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Pioneer Starling Nesting in Eastern Oregon

Charles W. Quaintance
Publication Information
1 (January-February)
From Field and Study

Pioneer Starling Nesting in Eastern Oregon.-The first verified nesting of the Starling (Stzrrazrs &g&s) near La Grande, Oregon, took place in late. May, 1950. The locality is the Arthur McCall ranch, four miles east of La Grande. The nest site was in an eastward facing flicker hole twelve feet up in a willow tree. Two and sometimes three Starlings were noted in the vicinity of the ranch in the winter and spring. Nesting activity began in early May. A nesting was first attempted in a tree cavity a few feet from the house, hut this was abandoned for the other site. When the nest hole was discovered on May 24, the parents were already feeding young birds. Both parents actively fed the young, usually alternating in appearance at the nest, in both the morning and evening when observations were made. Each parent had its own direction of coming and going to feed the young. The “plee” notes of the adult are varied to announce arrival at the nest, or to express displeasure or alarm, as, for example, when the writer climbed the tree to examine the nest.

There were five young in the nest, at the bottom of the cavity, 15 inches from the bottom of the entrance hole.

On June 3 a young associate reached down the slanting cavity and lifted one out. This nestling fluttered away into the tall cheat grass surrounding the nest tree and was followed in quick succession by the other four. Later, a parent returned to the tree, examined the empty nest, and then flew to hover over some rye grass where apparently a young was hidden.

McCall had been advised to destroy the nesting Starlings in view of their reputation as a pest. However, be takes a naturalist’s interest in being able to watch this historic nesting, especially since the settlement of this region by Starlings appears inevitable. In previous years the writer has collected winter visitant Starlings in the valley.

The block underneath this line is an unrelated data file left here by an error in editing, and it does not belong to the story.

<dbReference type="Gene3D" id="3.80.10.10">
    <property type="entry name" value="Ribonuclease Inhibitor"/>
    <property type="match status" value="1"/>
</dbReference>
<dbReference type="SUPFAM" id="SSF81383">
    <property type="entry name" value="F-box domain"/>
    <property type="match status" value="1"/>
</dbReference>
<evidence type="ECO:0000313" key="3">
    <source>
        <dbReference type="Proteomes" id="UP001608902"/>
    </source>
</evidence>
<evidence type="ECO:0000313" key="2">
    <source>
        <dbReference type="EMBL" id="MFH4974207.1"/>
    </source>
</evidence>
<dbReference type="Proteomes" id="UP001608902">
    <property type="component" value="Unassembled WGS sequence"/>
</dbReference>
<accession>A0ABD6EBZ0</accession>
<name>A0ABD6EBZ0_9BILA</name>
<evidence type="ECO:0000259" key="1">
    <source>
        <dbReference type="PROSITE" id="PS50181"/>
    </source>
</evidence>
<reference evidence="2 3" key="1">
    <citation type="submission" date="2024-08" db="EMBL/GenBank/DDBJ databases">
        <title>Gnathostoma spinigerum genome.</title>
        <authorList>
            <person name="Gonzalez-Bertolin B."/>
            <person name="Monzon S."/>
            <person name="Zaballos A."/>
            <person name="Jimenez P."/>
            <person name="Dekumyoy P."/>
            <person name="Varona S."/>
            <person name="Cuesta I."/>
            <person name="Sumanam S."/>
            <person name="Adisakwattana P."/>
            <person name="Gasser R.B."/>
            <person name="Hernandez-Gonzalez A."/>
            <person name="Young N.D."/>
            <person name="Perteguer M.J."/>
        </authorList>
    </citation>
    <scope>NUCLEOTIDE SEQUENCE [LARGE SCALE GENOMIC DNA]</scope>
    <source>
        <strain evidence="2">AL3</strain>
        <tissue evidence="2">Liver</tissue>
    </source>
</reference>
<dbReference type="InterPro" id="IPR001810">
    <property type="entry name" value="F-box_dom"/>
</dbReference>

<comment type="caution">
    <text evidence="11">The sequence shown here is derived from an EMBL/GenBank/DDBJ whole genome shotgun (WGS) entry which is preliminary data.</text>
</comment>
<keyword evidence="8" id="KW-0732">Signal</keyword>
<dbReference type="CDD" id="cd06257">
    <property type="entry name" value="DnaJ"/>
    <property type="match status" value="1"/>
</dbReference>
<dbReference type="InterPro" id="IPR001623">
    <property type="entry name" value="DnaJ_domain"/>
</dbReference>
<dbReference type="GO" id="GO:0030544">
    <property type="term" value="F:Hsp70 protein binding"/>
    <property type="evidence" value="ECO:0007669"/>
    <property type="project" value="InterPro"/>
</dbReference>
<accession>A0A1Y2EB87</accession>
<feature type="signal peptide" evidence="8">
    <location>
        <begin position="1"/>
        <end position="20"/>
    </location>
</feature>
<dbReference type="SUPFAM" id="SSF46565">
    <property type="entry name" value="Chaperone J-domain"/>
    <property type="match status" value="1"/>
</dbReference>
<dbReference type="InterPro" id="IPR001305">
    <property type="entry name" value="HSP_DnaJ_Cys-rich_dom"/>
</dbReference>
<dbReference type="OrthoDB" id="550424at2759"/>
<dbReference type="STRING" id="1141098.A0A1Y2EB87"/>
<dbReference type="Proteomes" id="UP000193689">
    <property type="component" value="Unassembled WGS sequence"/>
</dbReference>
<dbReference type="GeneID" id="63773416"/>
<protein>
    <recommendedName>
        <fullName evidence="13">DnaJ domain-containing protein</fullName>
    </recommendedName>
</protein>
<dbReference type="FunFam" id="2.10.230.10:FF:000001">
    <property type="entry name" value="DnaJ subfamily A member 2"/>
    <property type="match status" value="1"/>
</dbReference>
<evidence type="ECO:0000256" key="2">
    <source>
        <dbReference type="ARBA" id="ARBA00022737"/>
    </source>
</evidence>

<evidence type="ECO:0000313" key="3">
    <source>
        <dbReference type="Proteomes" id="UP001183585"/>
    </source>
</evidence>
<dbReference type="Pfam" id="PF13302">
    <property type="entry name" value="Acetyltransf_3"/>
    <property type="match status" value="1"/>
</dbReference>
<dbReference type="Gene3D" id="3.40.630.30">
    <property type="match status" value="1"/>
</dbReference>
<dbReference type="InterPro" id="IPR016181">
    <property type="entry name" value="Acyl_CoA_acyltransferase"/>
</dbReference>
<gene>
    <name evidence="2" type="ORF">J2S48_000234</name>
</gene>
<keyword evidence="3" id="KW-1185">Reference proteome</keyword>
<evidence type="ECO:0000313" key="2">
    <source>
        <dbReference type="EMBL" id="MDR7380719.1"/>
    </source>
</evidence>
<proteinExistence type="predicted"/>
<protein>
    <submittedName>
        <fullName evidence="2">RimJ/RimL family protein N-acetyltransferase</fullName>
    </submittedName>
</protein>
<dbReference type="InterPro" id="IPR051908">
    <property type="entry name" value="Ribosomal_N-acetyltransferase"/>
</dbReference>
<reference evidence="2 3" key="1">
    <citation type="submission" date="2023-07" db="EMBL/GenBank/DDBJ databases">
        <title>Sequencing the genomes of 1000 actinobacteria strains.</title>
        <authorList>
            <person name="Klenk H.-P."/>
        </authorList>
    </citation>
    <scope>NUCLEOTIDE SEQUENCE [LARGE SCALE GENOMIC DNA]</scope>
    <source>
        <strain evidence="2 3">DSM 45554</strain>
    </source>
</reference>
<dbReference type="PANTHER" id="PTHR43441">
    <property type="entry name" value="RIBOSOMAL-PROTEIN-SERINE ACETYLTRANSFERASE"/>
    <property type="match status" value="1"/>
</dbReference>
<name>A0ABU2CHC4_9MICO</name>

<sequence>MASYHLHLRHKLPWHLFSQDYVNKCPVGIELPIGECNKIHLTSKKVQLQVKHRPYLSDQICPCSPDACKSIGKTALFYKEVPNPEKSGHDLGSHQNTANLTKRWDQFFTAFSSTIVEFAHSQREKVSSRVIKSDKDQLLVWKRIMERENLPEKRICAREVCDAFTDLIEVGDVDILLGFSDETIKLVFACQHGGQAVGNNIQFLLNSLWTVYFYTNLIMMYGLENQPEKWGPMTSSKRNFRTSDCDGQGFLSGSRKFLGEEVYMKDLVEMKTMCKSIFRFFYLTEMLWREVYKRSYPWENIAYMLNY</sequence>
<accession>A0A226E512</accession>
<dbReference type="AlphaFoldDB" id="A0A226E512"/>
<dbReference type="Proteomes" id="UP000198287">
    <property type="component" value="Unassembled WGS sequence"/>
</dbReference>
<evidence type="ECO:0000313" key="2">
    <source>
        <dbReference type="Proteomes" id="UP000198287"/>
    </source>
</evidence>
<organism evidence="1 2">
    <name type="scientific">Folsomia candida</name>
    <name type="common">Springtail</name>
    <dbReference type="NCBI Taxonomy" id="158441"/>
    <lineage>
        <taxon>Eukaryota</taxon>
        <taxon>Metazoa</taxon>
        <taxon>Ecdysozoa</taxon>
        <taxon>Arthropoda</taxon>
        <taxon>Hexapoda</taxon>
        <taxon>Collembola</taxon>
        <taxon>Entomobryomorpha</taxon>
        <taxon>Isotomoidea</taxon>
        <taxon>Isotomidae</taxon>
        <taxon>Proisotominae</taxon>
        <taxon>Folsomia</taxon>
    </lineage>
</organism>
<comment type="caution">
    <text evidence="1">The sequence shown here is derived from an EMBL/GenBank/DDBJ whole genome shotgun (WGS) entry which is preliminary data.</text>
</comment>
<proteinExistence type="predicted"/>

Of interest are some of the bird associates of the Starling in its Oregon locale. A few yards from its nest site and at the base of a cross-arm on an electric light pole, a pair of Western Kingbirds built a nest. Yellow-throats sing and preen in nearby willows. Marsh Hawks hover over the greasewood, pursued by Brewer Blackbirds. Red-winged Blackbirds, too, are present in low, wet places on the farm. Several species of swallows nest about the ranch buildings and Tree, Barn, and Cliff swallows have all been observed at the Starling nest tree. The one member of the avifauna that seems to be missing may have been the unwilling victim of the Starlings. In past years Red-Shafted Flickers nested on this place, but none was observed here this year.

The habitat in the area of the Starling nesting is a wind-swept sandy loam, with a water table usually less than two feet from the surface. Alkali tends to rise to the ground level, making a situation suitable for hummocks of greasewood (Sarcobatus r~ermiczrlatis) and for areas .of rabbit brush (Chrysothamnus sp.) and pasture grasses.-CHARLES W. QUAINTANCE, Eastern Oregon College, La Grande, Oregon, June 3,1950. 

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